Summary Of Communist Manifesto By Karl Marx

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In 1848, a sudden wave of coups swept across Europe as masses of people in country after country rose up against their governments. Coincidentally, this was the same year Karl Marx released Communist Manifesto, the end of which declares: “Let the ruling classes tremble at a Communistic revolution. The proletarians have nothing to lose but their chains. They have a world to win. Working men of all countries, unite!” Why did Marx’s words grip the oppressed working class of Europe like they did? Why did it drive them to such extreme measures? Why did one man’s writings so drastically influence and possibly even ignite the entire socialist movement of the next century? The answers to these questions lie not in the words themselves but in the ready …show more content…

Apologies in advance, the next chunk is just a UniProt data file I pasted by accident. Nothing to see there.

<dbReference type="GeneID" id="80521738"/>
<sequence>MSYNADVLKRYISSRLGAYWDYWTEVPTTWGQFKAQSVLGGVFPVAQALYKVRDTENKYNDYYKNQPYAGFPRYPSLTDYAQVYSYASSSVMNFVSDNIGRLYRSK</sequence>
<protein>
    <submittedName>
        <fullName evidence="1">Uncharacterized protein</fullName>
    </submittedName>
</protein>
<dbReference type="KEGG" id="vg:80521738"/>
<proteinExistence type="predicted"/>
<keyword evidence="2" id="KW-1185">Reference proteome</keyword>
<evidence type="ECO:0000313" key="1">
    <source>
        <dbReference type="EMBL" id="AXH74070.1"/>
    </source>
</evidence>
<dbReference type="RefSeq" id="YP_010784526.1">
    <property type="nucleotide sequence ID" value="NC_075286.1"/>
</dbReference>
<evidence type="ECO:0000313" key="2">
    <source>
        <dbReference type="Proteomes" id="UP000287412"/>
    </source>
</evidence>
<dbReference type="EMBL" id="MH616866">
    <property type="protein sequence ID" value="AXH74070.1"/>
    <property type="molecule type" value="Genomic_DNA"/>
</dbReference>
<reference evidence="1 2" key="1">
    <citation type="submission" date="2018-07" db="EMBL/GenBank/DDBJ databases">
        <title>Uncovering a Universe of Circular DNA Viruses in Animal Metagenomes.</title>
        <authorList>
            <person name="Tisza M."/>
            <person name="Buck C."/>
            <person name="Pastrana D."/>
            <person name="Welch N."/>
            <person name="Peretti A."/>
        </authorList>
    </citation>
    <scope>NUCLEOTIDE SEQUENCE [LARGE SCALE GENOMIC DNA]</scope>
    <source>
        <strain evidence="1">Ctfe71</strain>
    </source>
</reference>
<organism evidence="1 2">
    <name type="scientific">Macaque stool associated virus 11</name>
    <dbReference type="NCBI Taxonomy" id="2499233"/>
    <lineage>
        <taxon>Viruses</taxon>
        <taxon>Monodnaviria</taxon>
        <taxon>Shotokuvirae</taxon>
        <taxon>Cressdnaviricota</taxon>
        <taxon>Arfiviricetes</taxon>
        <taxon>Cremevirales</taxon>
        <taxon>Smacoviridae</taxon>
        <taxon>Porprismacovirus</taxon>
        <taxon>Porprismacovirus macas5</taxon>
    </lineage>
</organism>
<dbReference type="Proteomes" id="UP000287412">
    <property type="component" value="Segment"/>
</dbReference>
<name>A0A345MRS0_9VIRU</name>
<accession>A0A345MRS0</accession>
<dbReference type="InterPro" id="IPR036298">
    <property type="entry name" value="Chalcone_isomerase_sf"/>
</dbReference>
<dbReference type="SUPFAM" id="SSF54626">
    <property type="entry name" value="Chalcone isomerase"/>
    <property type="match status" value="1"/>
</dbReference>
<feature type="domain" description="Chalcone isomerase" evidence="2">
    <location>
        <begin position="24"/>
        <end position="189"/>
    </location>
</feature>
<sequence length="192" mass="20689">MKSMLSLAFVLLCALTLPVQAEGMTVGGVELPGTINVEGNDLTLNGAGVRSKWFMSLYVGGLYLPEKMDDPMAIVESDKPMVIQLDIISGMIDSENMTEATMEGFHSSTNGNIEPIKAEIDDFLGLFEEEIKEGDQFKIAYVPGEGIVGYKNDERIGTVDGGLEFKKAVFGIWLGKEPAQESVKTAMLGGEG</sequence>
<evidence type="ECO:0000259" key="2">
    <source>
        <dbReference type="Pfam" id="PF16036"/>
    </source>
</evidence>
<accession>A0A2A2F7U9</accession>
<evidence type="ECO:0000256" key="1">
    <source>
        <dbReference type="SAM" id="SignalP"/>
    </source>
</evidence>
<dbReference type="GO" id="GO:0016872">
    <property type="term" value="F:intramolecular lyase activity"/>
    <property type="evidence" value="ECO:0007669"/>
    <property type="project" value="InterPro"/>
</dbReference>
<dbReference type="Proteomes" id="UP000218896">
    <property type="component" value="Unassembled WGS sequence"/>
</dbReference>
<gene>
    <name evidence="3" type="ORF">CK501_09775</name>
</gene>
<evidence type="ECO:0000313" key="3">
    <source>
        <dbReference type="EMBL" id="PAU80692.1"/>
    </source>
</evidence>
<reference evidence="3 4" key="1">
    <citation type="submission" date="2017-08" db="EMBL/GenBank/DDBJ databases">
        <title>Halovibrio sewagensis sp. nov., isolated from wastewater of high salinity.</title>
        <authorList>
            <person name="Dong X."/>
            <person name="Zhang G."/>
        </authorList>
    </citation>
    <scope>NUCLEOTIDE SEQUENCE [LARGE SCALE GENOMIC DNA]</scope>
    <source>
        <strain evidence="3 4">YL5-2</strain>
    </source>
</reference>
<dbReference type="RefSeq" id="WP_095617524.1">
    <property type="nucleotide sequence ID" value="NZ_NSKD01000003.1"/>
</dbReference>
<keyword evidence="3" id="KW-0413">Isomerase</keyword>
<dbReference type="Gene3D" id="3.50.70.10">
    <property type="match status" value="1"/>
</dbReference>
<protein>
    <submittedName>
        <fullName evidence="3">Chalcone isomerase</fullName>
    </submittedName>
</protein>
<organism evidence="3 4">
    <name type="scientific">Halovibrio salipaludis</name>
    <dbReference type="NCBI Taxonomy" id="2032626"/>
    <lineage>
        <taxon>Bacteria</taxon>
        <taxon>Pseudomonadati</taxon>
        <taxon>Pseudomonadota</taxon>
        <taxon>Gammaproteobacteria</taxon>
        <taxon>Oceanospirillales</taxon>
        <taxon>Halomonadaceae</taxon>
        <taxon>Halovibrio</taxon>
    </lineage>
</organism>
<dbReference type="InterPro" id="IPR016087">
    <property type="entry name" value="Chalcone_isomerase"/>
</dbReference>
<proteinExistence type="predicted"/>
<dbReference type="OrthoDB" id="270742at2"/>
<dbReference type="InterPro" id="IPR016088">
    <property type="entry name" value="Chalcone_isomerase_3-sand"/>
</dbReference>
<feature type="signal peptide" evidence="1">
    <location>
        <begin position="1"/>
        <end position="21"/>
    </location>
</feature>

Without the healthy regulations around today, early industry began to exploit its own working class. As the urbanization of cities, population, and job competition grew, the working class became increasingly dependent on their work. Eventually, it progressed to the point that the proles had no choice but to work for whatever hours or wages they could. It was either that or starve. Big bosses could pay their employees whatever they wanted and then take home as much of the profit as they desired. They could force their laborers to work for whatever hours they determined; others were always desperate for employment if the current staff was unwilling to comply. Toiling for exhausting 12-15 hour days for pathetic wages, the proles of the Industrial Revolution lived in poverty, sometimes housing a whole family in a single room with a little water and no sanitary facilities (Notgrass, 2008). The cycle continued, and the powerless poor showed no signs of breaking out. Frustrated with the state of their lives, the unskilled working class grew more and more discontent, noticing that their countries were so wealthy while they lived in poverty. This frustration lead to an inevitable contempt for the upper classes who many saw as their oppressors. The problem, as they saw it, was obviously not wealth; there was plenty of that. The problem lay in its even distribution, or lack thereof. True justice for industrial workers like themselves meant the impartial dispersal of capital. No single class would dominate the other, and the quality of life would be completely just and fair. But the rich capitalist leaders in the world snatched all the wealth they could for themselves. As long as they were in power, the proles were completely helpless. The plight of the workers was the most obvious problem that led to the rise of socialism. The second, however, was a bit more

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